The chaplins war, p.2
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       The Chaplin's War, p.2

           Lynn Gazis-Sax
 
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we waited. And waited. Then the approaching gunfire convinced us that, safe to move or not, it was less safe to stay. So we slung Campbell over a mule and set out again.

  “Damn rats,” Rachel muttered, “What are you worth if you don't find the mines before we do?”

  Adisa flung Babirye to the ground. Fei crouched, gun at the ready, and the rest of us ducked, frantically looking around to see what had caught Adisa's eye, and pointing our pulse rifles every which way. Something blasted where Babirye had been standing.

  “Radar reports an army unit approaching from the southwest,” said one of the rats.

  “How many?” I asked.

  “Several dozen,” said the rat.

  “And one of us,” I said, indicating Fei.

  “More than that,” said Rachel, and pulled the hologenerator from the third mule. After a little fiddling at the controls, she supplied us with an army. Humans, Qorathi, Ubaganians.

  “Are they really going to believe that the Ubaganians have joined us?” asked Gita.

  Rachel made some adjustments, and the army became a mix of human and Sheromi, with a formidable array of guns and grenade launchers and tanks. Our new army took its stand between us and the foe.

  “That will do,” said Rachel, “until they bring out their infrared sensors and figure out that our army isn't real. We'd best run.”

  “What? Where am I?” said Campbell from his mule.

  “We'll explain later,” I said, and we ran. And ran.

  Once out of range of the foe, we trudged for hours, stopping only to refill our water. The two suns were both high in the sky when I climbed the crest of the hill and saw them. They lay from end to end of the field, corpses missing arms and legs, arms and legs missing corpses, heads separated from bodies and bodies separated from heads. I crouched, fighting nausea.

  Softly behind me came Campbell's voice, in ancient English.

  Many's the lad fought on that day,

  Well the Claymore could wield,

  When the night came, silently lay

  Dead on Culloden's field.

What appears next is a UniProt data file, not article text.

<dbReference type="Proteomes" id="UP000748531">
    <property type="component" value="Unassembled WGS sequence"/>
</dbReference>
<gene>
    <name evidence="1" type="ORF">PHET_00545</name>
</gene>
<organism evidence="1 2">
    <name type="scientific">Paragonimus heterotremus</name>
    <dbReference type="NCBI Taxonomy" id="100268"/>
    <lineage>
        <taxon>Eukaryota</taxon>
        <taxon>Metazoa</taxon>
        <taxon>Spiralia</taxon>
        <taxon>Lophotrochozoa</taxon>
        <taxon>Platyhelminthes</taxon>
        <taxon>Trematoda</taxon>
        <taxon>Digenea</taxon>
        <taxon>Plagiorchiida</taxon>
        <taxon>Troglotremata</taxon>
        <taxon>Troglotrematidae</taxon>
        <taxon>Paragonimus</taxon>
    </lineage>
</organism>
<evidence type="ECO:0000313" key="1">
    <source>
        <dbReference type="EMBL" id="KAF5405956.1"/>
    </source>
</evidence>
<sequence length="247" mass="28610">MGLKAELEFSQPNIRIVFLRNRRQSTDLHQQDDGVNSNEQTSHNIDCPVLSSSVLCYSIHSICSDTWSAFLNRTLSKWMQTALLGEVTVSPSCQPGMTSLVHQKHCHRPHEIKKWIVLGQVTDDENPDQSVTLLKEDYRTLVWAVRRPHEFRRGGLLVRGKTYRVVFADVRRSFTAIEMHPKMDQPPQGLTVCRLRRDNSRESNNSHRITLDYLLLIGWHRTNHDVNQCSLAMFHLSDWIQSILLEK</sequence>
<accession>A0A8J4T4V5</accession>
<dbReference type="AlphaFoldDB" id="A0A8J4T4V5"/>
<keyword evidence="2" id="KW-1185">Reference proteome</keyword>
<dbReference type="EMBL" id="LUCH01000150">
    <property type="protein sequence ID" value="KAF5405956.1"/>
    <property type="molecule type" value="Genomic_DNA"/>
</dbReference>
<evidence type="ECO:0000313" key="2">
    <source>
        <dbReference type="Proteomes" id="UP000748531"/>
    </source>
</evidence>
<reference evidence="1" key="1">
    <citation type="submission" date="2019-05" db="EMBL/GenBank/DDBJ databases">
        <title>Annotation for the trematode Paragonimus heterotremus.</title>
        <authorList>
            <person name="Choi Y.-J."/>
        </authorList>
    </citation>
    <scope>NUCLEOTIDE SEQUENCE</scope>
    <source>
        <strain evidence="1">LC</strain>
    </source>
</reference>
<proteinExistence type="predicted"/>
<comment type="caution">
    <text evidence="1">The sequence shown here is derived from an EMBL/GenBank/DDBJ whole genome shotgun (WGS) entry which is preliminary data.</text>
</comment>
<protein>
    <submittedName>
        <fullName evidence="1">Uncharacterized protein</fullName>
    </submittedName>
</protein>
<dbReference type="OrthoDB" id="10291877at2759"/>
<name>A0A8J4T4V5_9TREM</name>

He's right, I thought, we are Chaplins, and we shall honor these dead. We shall sing their praises, as the ancient English sang for their dead on Culloden's field, and we shall sing our mockery of our Dilgarian foe. I swallowed, and I stood, and I raised my head up high.

  “Dilgarian helicopters!” shouted Babirye.

  I jumped for the anti-aircraft gun, and fired it at the helicopters. Shells flew wildly nowhere near the helicopters. Fei muscled me aside and took control of the gun. Soon one of the two helicopters lurched toward the ground, while the other fled the scene.

  Fei took a pulse rifle and approached the helicopter to finish off the soldiers inside. Two of the three Dilgarians inside were dead. The third gave him that toothy Dilgarian grin that never means goodwill, and shot him straight in the heart. Then Adisa and Babirye, wisely not trusting to their aim, jumped the Dilgarian and pistol-whipped him to death.

  Gita felt for Fei's pulse.

  “He's dead, Vijaya,” she said.

  We made Fei a funeral pyre, and sang his spirit on its way. Then, after rifling the bodies of the troops for what identification we could find, we used our flame throwers to give them an honorable cremation.

  And so, minus the only one of us who could aim a gun, we set on our way again. I hoped that the hologenerator could keep the foe at bay till we made it to safety.

  We took a turn into the rain forest, and made our way through the brush. The leaves cut us, and the branches stung, but we were safer here than in the fields.

  Four Sheromi adolescents swung toward us through the trees. They carried several Dilgarian guns.

  “What are you doing with those weapons?” I cried.

  “We're – we're bringing them to you,” volunteered the oldest of the Sheromi youths.

  They couldn't possibly be worse marksmen than us.

  “Keep the weapons,” I said, “and join us.”

  The Sheromi agreed. But where were we headed? In our headlong flight, we had lost track of just where our lines might be. One of the Sheromi had heard a rumor that our troops were to the northeast. We asked the mules if they had picked up any radio. They had not, not for a day. Our troops might be near or far, but northeast was our best guess.

  By nightfall, Campbell had a headache. Gita gave him a painkiller, and we propped him on his side, in case he threw up.

  “My kingdom for a Ubaganian medikit,” said Gita. “Did we really need twenty pulse rifles?”

  “They were fresh out of medikits,” I said, “and giving pulse rifles away.”

  Campbell groaned.

  We lost him at dawn. To the dismay of the Sheromi, who dislike fire in the midst of trees, we made him a funeral pyre.

  We set out through the forest, the Sheromi swinging in the lead.

  “Radar suggests an army unit ahead,” said one of the rats.

  “Hallelujah!” said Rachel.

  “But are we sure it's ours?” asked Adisa.

  But the Sheromi youths swung ahead, eager to meet the human troops. I ran after and waved my hands in the Sheromi sign for quiet and caution.

  Several soldiers burst through the trees. They were not human. We ducked Dilgarian fire, and Rachel rushed for the controls of the hologenerator. A dozen human soldiers surrounded us, and then flickered into oblivion as the hologenerator took a hit from a grenade. We all fired on the soldiers at once, and somehow they fell. It surely couldn't have been I who hit them.

  I heard a cry, and I looked, and saw the youngest Sheromi youth writhing on the ground. Gita rushed to his side and tried to bind his wounds. But his breath rattled and ceased.

  I heard Rachel's voice behind me, “Yit'gadal v'yit'kadash sh'mei raba.”

  O, Krishna, what have I done! I have sent a child to die in place of me.

 
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